W R I T T E N · W OR K







by Robert Ranieri, 2018


Apres' Le Deluge. After several of the Delaware River floods a votive stone was
found and moved by machine and placed near the entry to my front door. Rocks
of varied sizes had been moved before. Large, this one, a quarter ton, of smooth  sandstone, it had been in the river for a thousand years to be so smooth. Even the
missing piece that created an "eye" had been mellowed during its long stay in the
river. Happily my children had climbed over it and also sunned themselves there
of a summer's day.

  Such a special marker found, a river's gift, it had become the stelae for the ages.
Subsequent adjacent areas nearby were developed to accent this boulder.


 We may still speak of another 'hundred year' flood. Katrina, year two thousand
and five. The twenty foot height increase had flooded my basement, submerging
a sculpture piece or two. I had been mostly satisfied with my fate. But severe
damage to the local section of the Delaware Canal lead to massive rebuilding of
the canal, meaning a complete redoing of the canal and removal of all of the
dirt and rocks replaced by large precast concrete slabs, precision fit to contain
the canal water.
  My request for some of this tumbled material led to several truck loads of fill.
  I could not believe my good luck. This deposit was more abundant than I had
ever gained before. I knew large rocks would be part of the mix. Sure enough,
as I began to dig, several large rocks emerged, the largest at the top of the high
and long deposit. Consequently, I was to build my design around this top rock.
  There would be no way to move it, but the large rocks on top and adjacent to
it I could. Several large flat ones I could slide to lower levels making a double
staircase. It was necessary to pound the soft soil beneath this large quasi squared
rock with a sledge hammer several times to keep it from settling any more. I also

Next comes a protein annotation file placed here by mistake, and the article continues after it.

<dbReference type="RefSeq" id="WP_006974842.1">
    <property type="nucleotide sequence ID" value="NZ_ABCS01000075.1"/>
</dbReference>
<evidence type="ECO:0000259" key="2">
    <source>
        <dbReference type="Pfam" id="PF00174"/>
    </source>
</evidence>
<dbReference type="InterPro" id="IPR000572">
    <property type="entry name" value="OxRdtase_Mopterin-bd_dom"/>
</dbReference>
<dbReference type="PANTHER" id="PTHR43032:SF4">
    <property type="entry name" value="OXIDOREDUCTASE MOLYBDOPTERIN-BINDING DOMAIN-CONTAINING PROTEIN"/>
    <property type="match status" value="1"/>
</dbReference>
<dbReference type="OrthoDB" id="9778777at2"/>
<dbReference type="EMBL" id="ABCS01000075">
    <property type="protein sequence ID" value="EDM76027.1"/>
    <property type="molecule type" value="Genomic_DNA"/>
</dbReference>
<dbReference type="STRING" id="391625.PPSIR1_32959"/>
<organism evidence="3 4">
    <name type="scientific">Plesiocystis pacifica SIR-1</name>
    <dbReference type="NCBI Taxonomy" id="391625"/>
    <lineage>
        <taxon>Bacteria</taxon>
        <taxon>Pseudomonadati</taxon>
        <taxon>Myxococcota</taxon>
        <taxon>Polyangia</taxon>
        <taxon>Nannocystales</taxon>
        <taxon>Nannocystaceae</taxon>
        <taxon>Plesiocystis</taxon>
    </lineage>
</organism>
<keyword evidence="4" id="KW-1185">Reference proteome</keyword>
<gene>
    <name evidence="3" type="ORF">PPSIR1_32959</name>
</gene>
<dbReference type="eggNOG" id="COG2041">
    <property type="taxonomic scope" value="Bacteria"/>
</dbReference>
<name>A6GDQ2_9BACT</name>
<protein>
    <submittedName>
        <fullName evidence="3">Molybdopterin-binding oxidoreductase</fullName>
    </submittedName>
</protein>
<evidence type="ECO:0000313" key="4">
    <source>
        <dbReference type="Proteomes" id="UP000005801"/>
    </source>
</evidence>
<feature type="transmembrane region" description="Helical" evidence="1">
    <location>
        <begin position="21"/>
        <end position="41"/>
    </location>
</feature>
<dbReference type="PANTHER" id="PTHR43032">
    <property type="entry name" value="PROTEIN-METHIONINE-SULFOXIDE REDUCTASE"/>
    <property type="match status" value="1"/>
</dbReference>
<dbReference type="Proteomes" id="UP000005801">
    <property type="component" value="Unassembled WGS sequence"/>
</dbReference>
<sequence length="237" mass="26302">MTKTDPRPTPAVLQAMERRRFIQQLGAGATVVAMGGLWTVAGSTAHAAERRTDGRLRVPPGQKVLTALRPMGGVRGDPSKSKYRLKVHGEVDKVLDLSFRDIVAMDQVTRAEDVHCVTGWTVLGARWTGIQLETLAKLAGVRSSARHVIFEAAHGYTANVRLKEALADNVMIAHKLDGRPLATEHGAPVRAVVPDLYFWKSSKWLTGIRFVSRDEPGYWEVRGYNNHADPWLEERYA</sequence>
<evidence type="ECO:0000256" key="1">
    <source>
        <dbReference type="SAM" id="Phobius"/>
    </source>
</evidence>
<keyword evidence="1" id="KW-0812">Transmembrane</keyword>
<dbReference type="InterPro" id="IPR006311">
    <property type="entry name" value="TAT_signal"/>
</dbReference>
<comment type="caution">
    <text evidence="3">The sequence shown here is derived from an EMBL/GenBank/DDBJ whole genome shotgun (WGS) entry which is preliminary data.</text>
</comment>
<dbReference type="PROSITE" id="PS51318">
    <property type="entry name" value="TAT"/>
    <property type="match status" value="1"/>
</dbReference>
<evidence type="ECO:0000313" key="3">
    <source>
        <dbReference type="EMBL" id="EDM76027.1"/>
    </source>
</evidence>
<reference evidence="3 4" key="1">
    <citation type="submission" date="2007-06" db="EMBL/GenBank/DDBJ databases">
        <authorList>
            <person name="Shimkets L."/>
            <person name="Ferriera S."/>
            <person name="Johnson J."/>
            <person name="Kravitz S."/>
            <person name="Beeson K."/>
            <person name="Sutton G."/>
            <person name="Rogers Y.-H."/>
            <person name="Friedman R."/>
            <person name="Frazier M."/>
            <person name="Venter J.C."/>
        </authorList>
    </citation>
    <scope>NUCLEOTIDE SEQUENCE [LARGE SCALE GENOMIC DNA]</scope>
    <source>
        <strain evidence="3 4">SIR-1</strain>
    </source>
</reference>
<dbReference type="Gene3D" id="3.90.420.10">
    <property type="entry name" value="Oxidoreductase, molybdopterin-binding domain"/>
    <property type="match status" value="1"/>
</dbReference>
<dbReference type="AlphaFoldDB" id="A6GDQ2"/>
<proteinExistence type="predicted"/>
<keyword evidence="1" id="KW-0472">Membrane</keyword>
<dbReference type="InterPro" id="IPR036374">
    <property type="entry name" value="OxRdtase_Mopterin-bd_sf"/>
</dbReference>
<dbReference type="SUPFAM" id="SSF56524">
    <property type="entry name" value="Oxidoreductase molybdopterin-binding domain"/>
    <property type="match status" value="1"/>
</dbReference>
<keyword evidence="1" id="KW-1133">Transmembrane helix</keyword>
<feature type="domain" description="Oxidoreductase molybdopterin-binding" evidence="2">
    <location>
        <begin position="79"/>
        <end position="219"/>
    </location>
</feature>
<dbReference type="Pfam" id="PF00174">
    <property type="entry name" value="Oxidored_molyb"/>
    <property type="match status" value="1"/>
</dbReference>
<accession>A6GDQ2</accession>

began to form a kind of podium to reinforce this massive stone, surely weighing
half a ton, one thousand pounds, by inserting smaller semi-flat rocks incased in
  Three or four large rocks were moved very gingerly, as in due course I also
began to raise a reinforced concrete with stucco over block wall as containment.
   My fear all along had been, that as I inched the large boulders along, they
would fall or tumble to the ground, and the ground below the long rear sloped
area, knowing that this lower level is circa seven feet below the predominant
level of this sculpted landscape architectural project.
  As usual, the tools used were pick, shovel, sledge hammer, pry bar, and with
an added tool, a two inch wide, five foot long tool steel, crank shaft bar, from
an old style Ford sedan. Several types of small hand tools are always in play;
triangular trowels, rectangular serrated edged steel floats, hammers, and types
of chisels for masonry, including flats and points.
  This massive installation is called Thunder and Fog. It can be seen on my web
site before more work will be done to finish this work.




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